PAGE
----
How to avoid “The Knievel”

Evel at Wimbley

That’s Evel Knievel in 1975 when he tried jumping his motorcycle over 13 buses at Wembley Stadium in London. He missed the landing and had a horrible crash. As he tumbled, the Harley Davidson he used followed him like a stalker.


When Knievel, still alive, finally stopped somersaulting, the motorcycle landed on top of him. Wow! But it could have been worse.

As he was being put into the ambulance, he demanded instead to be taken to the top of the landing ramp so he could speak to the crowd. There were 90,000 people there.

Frank Gifford, ABC commentator and friend of Knievel’s, was among those who helped him off the stretcher and took him up the ramp. Gifford, below, is on the right. The jump was scheduled to be shown on ABC Sports the following weekend.

Evel at Wimbley 8

Knievel had just crashed his motorcycle traveling between 80 and 90 MPH. His pelvis was broken, he had a bone sticking out of his hand and blood coming from his mouth. He was a mess. Gifford handed him the mic and Evel spoke to the crowd:

“Ladies and gentlemen of this wonderful country, I have to tell you that you are the last people in the world who will see me jump. Because I will never, ever, ever jump again. I’m through.”

And there it is. That is what I call “The Knievel.”

Evel at Wimbley 13

When I lost a job that I loved, I immediately started tumbling. Making decisions that I thought would be helpful to ease the pain, or to get started on my new life.

With some spontaneity and not much forward thinking, I decided to buy recording equipment to get started in voiceover work. I told my family I was leaving my Toastmasters public speaking club, called my insurance agent to change our policies and made other moves to position myself better through unemployment.

I was doing what I had for years told others to avoid doing, “The Knievel.” Decision making while in shock.

When we’re hurt, in pain and agony, broken bones or a broken heart, we start making decisions we think will correct our course. Sometimes those decisions are ones we regret.

I didn’t really want to quit Toastmasters, I enjoy public speaking and it gives me confidence. I didn’t need to change insurance policies and I’m pretty good at voice work but it’s not a passion. Fortunately, I slowed down enough to talk to my wife about all of this and didn’t follow through.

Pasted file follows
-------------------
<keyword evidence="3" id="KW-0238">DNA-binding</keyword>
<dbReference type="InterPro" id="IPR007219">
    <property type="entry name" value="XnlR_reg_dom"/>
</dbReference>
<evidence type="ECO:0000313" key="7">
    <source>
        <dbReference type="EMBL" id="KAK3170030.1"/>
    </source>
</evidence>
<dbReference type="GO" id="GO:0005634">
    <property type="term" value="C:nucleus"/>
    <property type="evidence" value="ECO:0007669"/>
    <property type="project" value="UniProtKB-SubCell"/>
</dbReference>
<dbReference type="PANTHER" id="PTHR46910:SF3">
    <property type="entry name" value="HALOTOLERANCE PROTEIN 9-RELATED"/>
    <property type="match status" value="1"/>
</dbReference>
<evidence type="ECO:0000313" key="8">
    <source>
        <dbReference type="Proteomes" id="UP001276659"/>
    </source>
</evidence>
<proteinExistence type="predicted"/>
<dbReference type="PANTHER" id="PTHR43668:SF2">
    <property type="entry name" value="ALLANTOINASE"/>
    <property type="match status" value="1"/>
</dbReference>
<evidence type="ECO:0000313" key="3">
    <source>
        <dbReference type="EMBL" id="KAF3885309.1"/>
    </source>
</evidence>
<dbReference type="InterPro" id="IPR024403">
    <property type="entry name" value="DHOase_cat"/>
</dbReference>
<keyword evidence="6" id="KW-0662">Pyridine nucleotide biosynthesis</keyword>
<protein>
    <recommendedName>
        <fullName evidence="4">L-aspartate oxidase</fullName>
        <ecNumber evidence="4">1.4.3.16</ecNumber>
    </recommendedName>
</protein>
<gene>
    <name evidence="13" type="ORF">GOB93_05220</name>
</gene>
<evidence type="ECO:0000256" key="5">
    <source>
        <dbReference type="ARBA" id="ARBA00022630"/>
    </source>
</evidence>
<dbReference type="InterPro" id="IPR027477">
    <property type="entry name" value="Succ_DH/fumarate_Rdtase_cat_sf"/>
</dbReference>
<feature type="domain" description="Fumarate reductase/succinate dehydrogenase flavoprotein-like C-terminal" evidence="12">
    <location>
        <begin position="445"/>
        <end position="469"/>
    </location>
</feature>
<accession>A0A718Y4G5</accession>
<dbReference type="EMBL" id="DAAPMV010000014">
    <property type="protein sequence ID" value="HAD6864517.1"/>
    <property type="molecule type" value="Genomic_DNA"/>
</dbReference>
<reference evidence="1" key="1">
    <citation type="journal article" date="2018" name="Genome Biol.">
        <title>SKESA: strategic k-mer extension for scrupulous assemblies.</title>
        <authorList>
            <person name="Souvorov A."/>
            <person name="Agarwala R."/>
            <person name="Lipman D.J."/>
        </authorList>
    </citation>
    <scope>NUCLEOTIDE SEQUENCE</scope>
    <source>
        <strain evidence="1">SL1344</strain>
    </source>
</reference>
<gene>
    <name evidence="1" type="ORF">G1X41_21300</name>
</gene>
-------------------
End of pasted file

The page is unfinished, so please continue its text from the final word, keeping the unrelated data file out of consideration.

And Knievel never intended to retire.

It’s when we’re hurt or broken, in shock or beaten down by life, whether it’s your career or personal, that we need to try to avoid “The Knievel.” Here are some tips how:

  • Get advice. Immediately. Get to the person in your life who is level-headed and calm. Talk out what’s happening to your friend or family member who you believe is “the voice of reason.” For me, it’s my wife Wendy. She talked me down from most of those decisions and I was able to right the ship pretty quickly.
  • “Sit with it.” This is another Wendy-ism. I’m pretty sure it’s a Buddhist thing. It means take some time. Think about the problem in order to get clarity on it. She and I own three acres and at the back of the property is a rock. I like to take our two dogs (Rosie and Rudy) out there and “sit with it.” I sit on the rock and talk to the dogs, I take in fresh air, I pray and think. The more I do it, the more easily I can think through problems. You can “sit with it” while you go for a walk or have coffee, I choose to sit on a rock. Knievel didn’t have the time to “sit with” the disaster he was in the midst of. But if it had been something he’d practiced (“sitting with it” before making a decision) he may have been able to overcome the shock. Maybe. Probably not. So practice it. Sit still. Sit with it awhile. Remind yourself during the good times that when life gets stressful – slow down.
  • Be prepared to respond. It’s okay to talk about worst-case scenarios. My car has a spare tire in case of a flat. Our home has a generator we can plug in case we lose power. We have an emergency fund in case, well, I should lose my job. I like to be prepared. But sometimes the most shocking things happen and we react. When the doctor gives you a new medication, and you have a “reaction,” that’s bad. But when you “respond” to the treatment, that’s much better. Be prepared to respond. Think about scenarios that “could” happen and practice “responding.” It’s important that we work on our poise under pressure. You don’t want to regret decisions made in the middle of a stressful situation. Go ahead and be angry, frustrated, hurt, confused and sad…just resist making decisions in those moments.

You see, a few days after Knievel survived the crash, and essentially announced his retirement, he contacted ABC Sports and told them not to air the speech he had made from the ramp.

He had not intended to say those things and regretted his decision when he was in shock. He told the network he would sue if they aired it. The speech played anyway and became a part of Knievel’s legend. Because just five months later at King’s Island amusement park in Ohio, he successfully jumped 14 Greyhound buses.

Now that you and I have a name for it, we can watch out for those difficult moments and avoid further heartbreak by resisting “The Knievel.”



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